With Black Friday nearing and many going into the holiday shopping season with a see-it-buy-it mentality due to shipping shortages, the president of the Retail, Wholesale and Department Store Union is encouraging shoppers to respect workers and proceed with caution.
Representing 100,000 members in the U.S., the RWDSU’s president Stuart Appelbaum issued a statement Wednesday noting among other things that the supply chain is “still precarious as we emerge from the pandemic.” While members are eager “to welcome customers back to stores,” he said, “as incidents of harassment, violence and hate continue to rise in stores, workers are worried about their physical and mental safety.”
Retail workers “bear the brunt of shoppers’ frustration,” with tempers’ quickly rising due to “coveted holiday items being stuck on shipping containers at sea and having been back ordered for months,” Appelbaum said, adding that going home empty-handed after multiple store visits is a factor.
”Workers are not to blame and stores should provide security, safety protocols and training to handle irate shoppers this season. Retail workers experienced heightened stress and pressure this time of year, even in normal times. Shoppers need to remember what this season is supposed to be all about — kindness,” Appelbaum said.
Asked if the National Retail Foundation has offered any guidelines to keep things calm in stores during the busy holiday shopping season, a spokeswoman noted an ongoing campaign that was started last year and encourages consumers to shop safe and shop early. In addition, the NRF’s RISE Up program released a Customer Conflict Prevention credential last year to safely operate during the pandemic. That is also ongoing, the spokeswoman said.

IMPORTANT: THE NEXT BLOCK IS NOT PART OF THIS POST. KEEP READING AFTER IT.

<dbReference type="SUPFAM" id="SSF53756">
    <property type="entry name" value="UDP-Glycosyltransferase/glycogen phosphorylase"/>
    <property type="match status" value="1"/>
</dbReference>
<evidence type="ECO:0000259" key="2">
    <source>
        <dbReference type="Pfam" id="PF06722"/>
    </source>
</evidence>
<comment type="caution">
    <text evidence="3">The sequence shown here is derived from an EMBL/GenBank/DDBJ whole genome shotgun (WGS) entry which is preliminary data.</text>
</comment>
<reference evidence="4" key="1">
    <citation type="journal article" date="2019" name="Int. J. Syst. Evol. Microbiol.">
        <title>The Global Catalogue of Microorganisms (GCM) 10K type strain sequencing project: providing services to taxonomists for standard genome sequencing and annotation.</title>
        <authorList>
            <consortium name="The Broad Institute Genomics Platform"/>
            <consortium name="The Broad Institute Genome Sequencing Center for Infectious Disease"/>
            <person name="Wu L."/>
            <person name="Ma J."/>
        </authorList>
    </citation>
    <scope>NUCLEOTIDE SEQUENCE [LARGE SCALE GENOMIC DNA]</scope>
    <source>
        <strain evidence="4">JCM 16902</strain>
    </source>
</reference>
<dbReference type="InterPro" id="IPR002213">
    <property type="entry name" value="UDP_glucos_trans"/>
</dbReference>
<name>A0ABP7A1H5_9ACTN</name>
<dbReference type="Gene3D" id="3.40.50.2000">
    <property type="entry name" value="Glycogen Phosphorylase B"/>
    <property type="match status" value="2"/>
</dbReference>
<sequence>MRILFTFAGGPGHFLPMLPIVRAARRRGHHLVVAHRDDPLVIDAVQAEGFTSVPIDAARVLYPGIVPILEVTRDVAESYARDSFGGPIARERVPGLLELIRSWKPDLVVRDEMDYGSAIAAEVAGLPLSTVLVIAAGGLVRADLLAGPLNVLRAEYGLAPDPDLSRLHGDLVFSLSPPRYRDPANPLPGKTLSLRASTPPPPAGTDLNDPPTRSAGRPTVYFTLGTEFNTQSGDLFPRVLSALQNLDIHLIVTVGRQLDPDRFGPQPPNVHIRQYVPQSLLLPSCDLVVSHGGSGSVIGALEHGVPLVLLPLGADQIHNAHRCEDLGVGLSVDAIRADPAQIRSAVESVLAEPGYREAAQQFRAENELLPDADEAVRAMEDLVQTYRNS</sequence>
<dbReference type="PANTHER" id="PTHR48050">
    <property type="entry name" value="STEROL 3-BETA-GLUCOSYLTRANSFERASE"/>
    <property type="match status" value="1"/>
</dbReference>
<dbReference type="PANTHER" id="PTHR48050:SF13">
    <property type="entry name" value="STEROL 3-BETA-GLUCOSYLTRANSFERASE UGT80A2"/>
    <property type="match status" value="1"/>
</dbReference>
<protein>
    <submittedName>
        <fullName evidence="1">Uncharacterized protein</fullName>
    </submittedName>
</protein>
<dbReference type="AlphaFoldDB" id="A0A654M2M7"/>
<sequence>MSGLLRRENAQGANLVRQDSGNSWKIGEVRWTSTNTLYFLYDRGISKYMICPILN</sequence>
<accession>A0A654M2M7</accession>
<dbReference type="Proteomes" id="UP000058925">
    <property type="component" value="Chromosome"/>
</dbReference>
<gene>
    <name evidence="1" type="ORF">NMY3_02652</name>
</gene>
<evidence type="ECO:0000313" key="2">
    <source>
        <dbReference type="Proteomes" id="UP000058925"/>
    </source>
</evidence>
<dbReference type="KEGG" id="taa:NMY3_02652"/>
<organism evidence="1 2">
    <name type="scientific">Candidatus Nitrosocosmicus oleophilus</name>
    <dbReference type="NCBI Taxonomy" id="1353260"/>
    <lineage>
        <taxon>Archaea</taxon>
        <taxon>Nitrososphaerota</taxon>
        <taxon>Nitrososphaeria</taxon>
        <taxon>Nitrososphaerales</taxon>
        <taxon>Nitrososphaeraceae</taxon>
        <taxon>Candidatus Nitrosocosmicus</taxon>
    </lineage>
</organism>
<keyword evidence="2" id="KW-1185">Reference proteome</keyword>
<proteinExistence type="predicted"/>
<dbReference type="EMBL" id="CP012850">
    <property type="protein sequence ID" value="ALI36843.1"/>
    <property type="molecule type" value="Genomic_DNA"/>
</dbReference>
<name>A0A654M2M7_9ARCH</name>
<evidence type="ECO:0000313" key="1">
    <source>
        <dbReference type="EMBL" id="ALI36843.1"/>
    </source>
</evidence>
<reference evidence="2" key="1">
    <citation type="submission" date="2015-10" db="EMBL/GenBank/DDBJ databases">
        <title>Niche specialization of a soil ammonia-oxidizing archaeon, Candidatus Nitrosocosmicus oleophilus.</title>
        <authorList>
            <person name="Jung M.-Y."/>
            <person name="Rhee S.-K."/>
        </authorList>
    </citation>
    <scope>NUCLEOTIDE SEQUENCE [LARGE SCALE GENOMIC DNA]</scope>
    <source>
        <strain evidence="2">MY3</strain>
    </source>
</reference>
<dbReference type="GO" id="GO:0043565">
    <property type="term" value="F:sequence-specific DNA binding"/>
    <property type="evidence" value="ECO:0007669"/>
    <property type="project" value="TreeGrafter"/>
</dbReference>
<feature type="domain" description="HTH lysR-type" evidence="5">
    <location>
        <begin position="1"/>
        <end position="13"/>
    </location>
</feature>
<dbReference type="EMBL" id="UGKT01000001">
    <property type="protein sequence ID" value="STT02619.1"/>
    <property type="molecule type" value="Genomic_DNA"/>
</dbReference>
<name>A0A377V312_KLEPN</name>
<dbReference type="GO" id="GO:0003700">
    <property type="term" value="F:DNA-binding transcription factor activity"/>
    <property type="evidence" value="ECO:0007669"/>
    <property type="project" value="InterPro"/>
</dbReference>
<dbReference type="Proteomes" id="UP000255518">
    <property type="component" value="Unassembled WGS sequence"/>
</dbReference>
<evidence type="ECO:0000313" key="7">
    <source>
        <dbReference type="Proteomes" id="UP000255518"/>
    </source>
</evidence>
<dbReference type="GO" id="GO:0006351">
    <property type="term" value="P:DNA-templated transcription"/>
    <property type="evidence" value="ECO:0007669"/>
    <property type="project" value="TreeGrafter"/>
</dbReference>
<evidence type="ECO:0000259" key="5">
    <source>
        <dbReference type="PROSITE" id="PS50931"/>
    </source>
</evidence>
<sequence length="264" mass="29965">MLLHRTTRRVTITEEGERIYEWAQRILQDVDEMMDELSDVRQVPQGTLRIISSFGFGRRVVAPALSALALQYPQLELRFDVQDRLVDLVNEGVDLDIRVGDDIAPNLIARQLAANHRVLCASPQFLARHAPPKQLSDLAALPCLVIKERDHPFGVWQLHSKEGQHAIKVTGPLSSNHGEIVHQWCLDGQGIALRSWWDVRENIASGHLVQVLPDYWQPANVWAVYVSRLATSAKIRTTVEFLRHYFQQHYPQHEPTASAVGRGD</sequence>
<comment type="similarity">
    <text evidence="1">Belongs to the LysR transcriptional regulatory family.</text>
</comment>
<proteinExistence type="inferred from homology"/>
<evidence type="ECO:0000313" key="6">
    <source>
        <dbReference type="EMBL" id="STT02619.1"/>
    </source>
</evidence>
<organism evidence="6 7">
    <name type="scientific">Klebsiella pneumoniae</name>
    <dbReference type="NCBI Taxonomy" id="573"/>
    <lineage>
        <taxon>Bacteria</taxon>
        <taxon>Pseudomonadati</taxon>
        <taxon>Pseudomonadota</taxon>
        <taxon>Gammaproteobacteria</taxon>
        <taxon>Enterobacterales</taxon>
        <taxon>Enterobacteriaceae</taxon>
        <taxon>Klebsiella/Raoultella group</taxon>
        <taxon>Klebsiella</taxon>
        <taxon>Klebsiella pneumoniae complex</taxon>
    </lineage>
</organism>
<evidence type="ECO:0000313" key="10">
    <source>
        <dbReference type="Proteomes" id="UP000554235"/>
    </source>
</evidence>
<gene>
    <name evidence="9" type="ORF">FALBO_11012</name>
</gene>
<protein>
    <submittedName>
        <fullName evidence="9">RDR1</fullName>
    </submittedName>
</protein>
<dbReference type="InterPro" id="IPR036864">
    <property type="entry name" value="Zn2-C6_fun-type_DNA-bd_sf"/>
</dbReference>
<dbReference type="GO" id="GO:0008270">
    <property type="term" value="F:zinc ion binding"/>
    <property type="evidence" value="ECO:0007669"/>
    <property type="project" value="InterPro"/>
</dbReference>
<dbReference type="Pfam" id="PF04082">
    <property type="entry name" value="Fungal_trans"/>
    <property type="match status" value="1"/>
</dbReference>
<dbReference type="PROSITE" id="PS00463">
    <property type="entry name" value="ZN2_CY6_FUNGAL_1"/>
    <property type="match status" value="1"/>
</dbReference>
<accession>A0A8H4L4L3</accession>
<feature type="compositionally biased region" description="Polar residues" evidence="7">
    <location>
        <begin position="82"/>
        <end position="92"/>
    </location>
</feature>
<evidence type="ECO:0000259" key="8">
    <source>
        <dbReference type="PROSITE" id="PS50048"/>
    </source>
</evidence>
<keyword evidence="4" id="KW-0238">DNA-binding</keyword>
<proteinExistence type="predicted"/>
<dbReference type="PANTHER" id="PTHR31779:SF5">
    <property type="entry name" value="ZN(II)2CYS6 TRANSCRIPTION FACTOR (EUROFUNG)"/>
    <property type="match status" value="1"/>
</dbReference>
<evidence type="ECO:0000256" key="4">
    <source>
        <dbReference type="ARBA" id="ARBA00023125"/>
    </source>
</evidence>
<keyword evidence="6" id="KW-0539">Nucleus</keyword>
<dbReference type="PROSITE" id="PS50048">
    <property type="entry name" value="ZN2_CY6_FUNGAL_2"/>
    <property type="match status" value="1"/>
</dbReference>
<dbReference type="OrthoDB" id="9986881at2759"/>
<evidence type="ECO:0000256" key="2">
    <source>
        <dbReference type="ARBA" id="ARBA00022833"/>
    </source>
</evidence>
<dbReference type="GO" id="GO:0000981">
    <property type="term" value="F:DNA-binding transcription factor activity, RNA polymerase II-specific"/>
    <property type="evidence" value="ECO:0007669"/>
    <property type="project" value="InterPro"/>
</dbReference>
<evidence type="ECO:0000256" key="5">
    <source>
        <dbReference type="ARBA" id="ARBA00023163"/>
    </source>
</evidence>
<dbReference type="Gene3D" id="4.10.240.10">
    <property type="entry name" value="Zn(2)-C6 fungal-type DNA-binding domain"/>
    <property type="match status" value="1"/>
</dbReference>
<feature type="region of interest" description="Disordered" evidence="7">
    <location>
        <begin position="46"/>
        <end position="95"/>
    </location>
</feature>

No specific incidents of harassment, violence or hate were singled out by the RWDSU’s Appelbaum. Abraha Ermias, a 21-year-old was shot Monday as he left a Target store in Easton, Ohio, Monday. In May, three people were wounded in a shooting in the Aventura Mall near the entrances to a Nordstrom, Louis Vuitton and Carolina Herrera store. Two men were reportedly recently arrested in conjunction with that. Last month two people were shot and killed and at least four others were injured at the Boise Town Square mall in Idaho. The assailant Jacob Bergquist exchanged gunfire with police and died the following day.
In what appeared to be another preemptive strike, Appelbaum issued another statement in advance of the U.S. Senate’s consideration of the National Defense Authorization Act, which includes a $10 billion subsidy for one of Jeff Bezos’ companies, Blue Origin.
The 2022 NDAA is now being hammered out in the Senate, after Majority Leader Sen. Chuck Schumer (D-N.Y.) took action on the bill Monday.
Appelbaum said, “Jeff Bezos shouldn’t receive taxpayer subsidies for his personal projects — period. In at least two recent years, one of the richest people on the planet paid no income tax; yet he then demands billions in taxpayer funds for a project that’s already been awarded to another company. That is the height of hubris.”
Blue Origin declined comment Wednesday, according to a company spokeswoman.
“Rather than waste $10 billion on a redundant space contract for Bezos,” the money could be used “to adequately fund social security, disability, Medicare, Medicaid, and the food stamps that many of his employees at Amazon and elsewhere have to rely on to make ends meet, Appelbaum said.
Amazon did not respond immediately to a request for comment.